If the system on which LIC is working is implemented, it could mean that only those who are expected to stay longer and exhibit certain characteristics would be taken into the system.
You apply for an agent recruitment examination conducted by the Insurance Institute of India. You pass the examination and join Life Insurance Corporation of India (LIC). However, even before you join them, LIC will be able to look at your profile and ascertain whether you will stay for long or not.
B Venugopal, Managing Director, LIC said: “We are working on this system and the technology will be able to identify as to how long an agent is expected to stay with the company. While we are yet to implement it, this will be helpful in determining the longevity of an agent.” He was speaking on the sidelines of the D&B Insurance Summit.
If implemented, this would mean that only those who are expected to stay longer and exhibit certain characteristics will be taken into the system. Since LIC employs the largest number of agents in India, it is to be seen how this technology is implemented at the end stage. Data from the Life Insurance Council showed that LIC had 1.12 million agents as on June 30, 2017.
In the current financial year, 45,291 individual agents were deleted from the system, while 48,953 agents were added. The life insurance industry, as a whole, had 2.08 million agents as on June 30, 2017. Agents are the biggest channel of distribution for LIC.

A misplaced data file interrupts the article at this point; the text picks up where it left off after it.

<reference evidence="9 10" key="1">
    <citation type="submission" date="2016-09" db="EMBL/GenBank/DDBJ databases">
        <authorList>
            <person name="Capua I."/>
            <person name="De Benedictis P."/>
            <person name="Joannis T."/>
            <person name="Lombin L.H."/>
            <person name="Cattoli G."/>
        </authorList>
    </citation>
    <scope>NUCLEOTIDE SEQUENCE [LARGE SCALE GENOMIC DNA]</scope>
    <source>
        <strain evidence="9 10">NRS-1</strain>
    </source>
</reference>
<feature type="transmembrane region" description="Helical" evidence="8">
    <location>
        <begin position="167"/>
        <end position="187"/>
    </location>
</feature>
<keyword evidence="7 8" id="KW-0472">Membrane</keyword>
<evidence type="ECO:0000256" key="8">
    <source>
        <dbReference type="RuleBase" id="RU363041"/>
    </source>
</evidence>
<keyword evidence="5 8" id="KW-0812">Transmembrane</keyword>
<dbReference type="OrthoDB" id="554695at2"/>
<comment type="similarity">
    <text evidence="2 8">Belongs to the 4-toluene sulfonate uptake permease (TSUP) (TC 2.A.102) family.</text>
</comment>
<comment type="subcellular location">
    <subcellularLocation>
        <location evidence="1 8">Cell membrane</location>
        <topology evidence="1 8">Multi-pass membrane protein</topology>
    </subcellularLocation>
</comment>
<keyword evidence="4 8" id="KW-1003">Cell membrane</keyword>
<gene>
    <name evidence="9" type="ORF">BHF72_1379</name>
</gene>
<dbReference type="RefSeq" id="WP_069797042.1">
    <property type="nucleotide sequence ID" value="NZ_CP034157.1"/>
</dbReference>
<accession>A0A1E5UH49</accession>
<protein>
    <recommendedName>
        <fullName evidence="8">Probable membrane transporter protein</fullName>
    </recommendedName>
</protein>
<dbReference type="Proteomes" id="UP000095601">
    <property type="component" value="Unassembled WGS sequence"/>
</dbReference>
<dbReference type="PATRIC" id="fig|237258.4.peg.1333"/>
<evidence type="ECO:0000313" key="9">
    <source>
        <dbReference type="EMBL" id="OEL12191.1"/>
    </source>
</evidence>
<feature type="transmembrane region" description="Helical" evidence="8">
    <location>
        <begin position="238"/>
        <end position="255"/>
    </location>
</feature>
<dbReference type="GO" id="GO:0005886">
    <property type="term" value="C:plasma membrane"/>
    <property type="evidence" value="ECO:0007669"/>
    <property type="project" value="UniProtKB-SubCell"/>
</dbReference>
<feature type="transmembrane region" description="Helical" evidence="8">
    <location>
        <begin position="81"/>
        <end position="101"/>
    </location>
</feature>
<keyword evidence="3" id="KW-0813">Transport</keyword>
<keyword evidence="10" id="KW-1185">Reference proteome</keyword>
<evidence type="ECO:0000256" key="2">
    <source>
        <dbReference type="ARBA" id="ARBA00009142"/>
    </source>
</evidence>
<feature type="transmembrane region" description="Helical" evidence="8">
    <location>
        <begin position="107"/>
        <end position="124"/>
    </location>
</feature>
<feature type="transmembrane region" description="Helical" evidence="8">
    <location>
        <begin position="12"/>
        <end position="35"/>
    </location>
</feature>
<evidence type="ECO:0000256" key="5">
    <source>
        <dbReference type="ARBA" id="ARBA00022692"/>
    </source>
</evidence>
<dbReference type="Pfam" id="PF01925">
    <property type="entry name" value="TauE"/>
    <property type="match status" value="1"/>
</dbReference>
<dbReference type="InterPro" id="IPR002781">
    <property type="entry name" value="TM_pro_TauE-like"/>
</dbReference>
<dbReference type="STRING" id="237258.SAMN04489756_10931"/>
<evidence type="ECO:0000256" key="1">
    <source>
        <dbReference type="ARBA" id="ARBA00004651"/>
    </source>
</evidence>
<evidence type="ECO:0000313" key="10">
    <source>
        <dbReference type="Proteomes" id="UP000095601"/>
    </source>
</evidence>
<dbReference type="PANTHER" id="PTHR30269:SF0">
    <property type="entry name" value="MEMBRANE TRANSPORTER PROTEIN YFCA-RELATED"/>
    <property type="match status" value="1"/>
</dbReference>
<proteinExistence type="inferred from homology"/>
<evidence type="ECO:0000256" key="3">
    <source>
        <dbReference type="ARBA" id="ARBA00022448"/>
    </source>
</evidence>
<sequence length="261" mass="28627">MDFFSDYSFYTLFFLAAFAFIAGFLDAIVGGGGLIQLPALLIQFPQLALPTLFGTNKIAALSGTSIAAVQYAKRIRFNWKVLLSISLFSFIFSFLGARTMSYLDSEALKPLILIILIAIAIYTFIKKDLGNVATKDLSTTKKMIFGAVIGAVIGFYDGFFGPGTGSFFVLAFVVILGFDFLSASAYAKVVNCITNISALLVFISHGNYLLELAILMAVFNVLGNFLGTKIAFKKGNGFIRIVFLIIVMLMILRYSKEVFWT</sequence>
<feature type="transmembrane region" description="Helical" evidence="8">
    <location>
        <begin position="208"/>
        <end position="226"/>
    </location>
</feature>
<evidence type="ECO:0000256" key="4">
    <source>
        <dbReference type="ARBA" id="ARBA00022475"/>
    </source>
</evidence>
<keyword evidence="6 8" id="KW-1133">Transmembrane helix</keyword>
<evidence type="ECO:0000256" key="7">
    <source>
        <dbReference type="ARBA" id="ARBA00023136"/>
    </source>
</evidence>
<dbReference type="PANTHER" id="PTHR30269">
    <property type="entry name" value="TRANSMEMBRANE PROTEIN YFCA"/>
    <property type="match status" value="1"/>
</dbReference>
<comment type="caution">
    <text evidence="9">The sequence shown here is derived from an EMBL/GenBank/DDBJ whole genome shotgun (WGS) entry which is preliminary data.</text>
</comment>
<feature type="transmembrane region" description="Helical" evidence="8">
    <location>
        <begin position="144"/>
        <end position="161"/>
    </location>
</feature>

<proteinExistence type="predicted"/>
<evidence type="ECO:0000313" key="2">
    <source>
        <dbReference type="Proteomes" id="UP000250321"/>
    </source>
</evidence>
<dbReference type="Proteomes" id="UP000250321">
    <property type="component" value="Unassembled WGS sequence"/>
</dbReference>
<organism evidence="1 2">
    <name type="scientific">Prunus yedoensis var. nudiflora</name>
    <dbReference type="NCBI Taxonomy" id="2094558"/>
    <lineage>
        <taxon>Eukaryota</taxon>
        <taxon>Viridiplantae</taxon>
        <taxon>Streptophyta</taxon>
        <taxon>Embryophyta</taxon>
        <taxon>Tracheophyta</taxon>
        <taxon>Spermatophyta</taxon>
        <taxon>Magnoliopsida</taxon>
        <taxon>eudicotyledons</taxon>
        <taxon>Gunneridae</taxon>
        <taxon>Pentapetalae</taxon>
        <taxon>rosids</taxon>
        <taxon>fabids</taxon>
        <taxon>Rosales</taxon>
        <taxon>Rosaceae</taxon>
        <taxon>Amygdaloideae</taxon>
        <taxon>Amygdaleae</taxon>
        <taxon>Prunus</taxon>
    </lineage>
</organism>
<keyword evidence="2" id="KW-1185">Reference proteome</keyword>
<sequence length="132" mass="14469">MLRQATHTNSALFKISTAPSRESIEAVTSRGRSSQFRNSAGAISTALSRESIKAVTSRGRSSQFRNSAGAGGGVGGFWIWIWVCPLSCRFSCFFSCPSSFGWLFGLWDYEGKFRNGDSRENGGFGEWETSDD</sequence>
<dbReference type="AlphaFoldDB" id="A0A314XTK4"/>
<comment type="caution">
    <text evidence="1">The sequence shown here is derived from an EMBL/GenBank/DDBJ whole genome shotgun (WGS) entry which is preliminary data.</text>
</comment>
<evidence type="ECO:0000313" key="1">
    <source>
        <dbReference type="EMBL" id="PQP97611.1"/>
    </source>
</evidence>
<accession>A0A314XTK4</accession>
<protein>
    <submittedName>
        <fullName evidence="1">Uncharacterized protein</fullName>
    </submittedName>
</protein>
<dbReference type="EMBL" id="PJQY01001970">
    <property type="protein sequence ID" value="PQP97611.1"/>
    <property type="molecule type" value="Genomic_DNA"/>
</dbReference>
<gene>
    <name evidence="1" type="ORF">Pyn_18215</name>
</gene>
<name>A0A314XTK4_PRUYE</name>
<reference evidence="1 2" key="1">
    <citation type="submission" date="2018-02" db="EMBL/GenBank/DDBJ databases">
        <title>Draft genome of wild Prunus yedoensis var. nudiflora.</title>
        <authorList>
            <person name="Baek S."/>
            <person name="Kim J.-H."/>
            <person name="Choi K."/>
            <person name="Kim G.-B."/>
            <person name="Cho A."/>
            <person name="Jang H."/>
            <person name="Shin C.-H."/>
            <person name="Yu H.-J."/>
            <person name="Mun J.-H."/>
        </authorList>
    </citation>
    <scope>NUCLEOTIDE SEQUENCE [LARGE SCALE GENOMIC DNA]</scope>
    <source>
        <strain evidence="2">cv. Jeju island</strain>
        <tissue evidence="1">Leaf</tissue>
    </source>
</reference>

A handful of human resource firms in India have used data analytics to predict how long an employee will stay in the company. But it is not yet being used on a wider scale.
Agent attrition is one of the pressing issues in the insurance industry. Agents are the key source of distribution of insurance policies and about 60-65 percent of the insurance policies are sold through agents, showing that dependency on this channel is high.
Insurance Regulatory and Development Authority of India (IRDAI) had earlier reduced the pass percentage for agents in the qualifying examination from 50 percent to 35 percent. This has allowed more number of agents to enter the system.
Further, IRDAI also decided to remove minimum persistency criteria (the minimum number of policies sold by agents that have to be renewed), leaving it to the board of each life insurer to have their own norms on persistency, the insurance regulator said. Prior to this, agents were required to have a minimum persistency rate of at least 50 percent to remain in business.
There was a decrease in the number of insurance agents from FY11 till FY14. In FY12, for instance, almost 1 million life insurers quit, according to data from IRDAI’s annual reports.(News Courtesy :moneycontrol)